It’s the first day of school, and your teenager has a pimple on their nose. But it’s small – superficial and unassuming. Until they pop it. It’s now red, inflamed and hard to ignore. They want to stay home from school, but you know it’s probably just one pimple.
But what if one pimple turns into full-blown acne?
Many adolescents, teenagers and adults deal with persistent acne, but a one-size-fits-all approach does not exist, said Dr. Vicky Ren, assistant professor of dermatology at Baylor College of Medicine.
It’s never too early to see a dermatologist regarding acne in any form – from blackheads and whiteheads to cystic nodules.
Seeking a dermatologist
Patients will come in with whiteheads and blackheads – the least aggressive forms of acne. It’s all about how much a person is bothered by the appearance or feeling of having acne. Small inflammatory papules can still lead to discoloration and acne scarring, Ren said.
“My approach is seeing how much the acne bothers the patient,” Ren said. “Some are bothered by a few bumps here and there while others are not too concerned about more severe acne.”
Talking to a teenager about how much their acne distracts them from their daily life is a good place to start. During an appointment, Ren will cover various treatment options because the individual’s perception of their acne may change over time.
Ren reminds her patients that topical treatment requires persistence and dedication for at least three months before they can tell if it works. For teens who are dealing with consistent breakouts, three months may seem like forever.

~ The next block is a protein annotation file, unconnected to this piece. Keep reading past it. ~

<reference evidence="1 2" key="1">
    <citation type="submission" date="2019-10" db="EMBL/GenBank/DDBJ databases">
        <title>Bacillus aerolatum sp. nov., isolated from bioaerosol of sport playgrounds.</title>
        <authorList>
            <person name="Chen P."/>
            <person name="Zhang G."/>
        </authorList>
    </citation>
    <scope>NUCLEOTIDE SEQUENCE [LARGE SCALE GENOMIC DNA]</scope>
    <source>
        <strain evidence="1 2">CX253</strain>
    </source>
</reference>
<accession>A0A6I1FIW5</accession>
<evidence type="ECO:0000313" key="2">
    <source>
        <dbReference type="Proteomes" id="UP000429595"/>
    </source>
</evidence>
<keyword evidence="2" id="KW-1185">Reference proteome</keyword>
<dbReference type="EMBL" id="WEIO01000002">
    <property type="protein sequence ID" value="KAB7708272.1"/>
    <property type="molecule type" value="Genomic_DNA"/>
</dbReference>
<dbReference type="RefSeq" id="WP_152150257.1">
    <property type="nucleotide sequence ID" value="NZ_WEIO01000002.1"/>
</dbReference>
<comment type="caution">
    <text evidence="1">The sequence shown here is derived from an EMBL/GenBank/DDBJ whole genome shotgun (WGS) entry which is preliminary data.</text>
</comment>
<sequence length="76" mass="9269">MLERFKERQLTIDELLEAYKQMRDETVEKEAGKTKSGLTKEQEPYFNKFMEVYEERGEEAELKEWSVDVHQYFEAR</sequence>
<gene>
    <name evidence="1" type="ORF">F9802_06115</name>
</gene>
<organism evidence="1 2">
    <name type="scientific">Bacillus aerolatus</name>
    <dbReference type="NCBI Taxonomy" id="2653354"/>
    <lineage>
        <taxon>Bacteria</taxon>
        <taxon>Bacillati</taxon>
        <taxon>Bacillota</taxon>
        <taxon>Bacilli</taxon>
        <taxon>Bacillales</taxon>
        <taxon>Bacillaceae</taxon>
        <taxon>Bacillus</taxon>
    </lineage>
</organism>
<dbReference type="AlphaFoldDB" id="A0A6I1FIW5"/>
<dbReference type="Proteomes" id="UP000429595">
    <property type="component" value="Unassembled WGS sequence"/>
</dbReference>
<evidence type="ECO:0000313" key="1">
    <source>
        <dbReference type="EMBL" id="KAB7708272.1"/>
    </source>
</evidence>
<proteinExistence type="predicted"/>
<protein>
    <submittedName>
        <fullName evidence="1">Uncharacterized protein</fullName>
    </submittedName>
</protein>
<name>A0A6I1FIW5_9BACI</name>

Oral medication options
Different medications require more responsibility, especially isotretinoin (conventionally referred to as Accutane), which typically requires 6-7 months of treatment and is the closest thing to a cure for acne.
“(Telling patients there is no cure) helps set realistic expectations,” Ren said. “I let them know if they finish a whole course of Accutane, there’s a 20-30 percent chance acne can recur sometime down the road.”
Dermatologists may prescribe an oral antibiotic as a short-term fix before Accutane. However, antibiotic use longer than three months is not recommended, because the patient runs the risk of developing antibiotic resistance.
Non-medical treatment options
Using makeup as coverup will likely worsen acne, especially if it is not labelled as non-comedogenic, Ren said.
“The occlusion from heavy makeup will worsen acne in the long run,” she said. “At the end of the day, it’s a bandage of sorts.”
Finally, is it ever OK to pop a pimple?
Even though Ren has self-managed a couple of her own, she does not recommend popping pimples. Popping pimples will aggravate them further and increase the risk of scarring.
“Also, if you mess with pimples with non-sterile hands, you can get an infection,” she said.
By Julie Garcia